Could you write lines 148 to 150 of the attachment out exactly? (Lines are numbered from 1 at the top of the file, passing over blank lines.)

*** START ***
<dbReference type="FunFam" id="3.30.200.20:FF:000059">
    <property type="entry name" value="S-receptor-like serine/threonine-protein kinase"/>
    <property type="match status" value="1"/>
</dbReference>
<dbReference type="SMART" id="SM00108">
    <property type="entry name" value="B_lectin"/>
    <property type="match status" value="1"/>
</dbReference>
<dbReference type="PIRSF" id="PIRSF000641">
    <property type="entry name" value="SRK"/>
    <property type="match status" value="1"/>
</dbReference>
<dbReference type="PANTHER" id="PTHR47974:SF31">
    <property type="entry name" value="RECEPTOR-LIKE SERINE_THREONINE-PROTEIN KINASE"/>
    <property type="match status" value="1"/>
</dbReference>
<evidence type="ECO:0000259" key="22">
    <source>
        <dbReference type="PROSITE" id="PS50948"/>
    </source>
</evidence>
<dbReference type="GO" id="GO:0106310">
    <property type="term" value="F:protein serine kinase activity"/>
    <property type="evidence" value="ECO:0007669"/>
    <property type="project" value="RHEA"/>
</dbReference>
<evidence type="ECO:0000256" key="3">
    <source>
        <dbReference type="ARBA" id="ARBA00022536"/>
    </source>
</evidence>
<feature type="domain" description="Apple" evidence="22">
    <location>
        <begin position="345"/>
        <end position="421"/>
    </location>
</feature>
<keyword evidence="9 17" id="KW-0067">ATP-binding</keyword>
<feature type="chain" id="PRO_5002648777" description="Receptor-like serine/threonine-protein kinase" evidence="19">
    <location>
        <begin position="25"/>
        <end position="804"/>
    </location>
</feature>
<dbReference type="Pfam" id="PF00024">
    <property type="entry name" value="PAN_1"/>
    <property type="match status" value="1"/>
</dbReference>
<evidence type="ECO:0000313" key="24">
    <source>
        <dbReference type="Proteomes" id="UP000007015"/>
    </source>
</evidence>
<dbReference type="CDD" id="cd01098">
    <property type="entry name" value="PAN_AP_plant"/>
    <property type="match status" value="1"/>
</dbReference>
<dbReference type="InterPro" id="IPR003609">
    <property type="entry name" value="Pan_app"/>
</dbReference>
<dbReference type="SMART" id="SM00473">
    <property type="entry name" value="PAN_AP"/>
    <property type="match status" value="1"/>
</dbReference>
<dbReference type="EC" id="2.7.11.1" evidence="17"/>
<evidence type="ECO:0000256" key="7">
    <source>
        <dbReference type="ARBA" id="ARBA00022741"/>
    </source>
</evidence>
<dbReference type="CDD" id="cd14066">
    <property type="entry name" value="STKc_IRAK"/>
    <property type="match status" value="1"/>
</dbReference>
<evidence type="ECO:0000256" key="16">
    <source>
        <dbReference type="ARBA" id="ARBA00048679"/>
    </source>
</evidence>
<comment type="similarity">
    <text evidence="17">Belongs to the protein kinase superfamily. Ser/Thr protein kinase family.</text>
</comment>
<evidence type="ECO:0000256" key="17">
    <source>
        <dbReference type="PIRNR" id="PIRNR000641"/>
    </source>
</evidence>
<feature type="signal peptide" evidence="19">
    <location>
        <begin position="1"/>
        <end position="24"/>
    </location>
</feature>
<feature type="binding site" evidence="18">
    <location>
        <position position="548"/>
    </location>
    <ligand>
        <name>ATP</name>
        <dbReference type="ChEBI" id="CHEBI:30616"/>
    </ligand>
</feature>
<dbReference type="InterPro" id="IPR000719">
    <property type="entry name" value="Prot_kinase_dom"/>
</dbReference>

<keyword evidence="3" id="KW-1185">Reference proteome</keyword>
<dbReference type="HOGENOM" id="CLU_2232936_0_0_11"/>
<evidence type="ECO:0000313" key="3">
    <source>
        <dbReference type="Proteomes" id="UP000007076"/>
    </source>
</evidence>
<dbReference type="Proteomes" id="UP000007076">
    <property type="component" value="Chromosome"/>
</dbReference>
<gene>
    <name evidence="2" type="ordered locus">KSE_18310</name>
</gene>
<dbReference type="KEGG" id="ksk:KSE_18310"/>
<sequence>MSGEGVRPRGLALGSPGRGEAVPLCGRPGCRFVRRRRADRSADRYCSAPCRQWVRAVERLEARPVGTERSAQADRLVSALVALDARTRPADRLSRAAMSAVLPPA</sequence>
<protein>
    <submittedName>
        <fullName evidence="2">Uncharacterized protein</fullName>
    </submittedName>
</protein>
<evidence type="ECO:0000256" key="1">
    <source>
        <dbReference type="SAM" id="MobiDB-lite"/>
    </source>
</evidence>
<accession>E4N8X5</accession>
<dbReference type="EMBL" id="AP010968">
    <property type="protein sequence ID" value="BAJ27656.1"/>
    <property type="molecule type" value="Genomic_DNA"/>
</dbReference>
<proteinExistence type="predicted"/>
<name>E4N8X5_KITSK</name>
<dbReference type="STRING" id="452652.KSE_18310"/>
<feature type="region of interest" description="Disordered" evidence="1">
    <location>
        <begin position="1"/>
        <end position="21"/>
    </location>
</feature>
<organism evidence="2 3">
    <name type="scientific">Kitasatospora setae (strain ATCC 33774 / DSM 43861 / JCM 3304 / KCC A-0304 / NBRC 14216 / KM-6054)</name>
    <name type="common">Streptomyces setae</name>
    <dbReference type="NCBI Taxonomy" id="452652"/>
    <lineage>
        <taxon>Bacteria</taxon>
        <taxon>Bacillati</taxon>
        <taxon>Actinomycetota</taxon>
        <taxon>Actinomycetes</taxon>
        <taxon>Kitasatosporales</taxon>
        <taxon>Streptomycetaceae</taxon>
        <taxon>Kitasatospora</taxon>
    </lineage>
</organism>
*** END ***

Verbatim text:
    <dbReference type="NCBI Taxonomy" id="452652"/>
    <lineage>
        <taxon>Bacteria</taxon>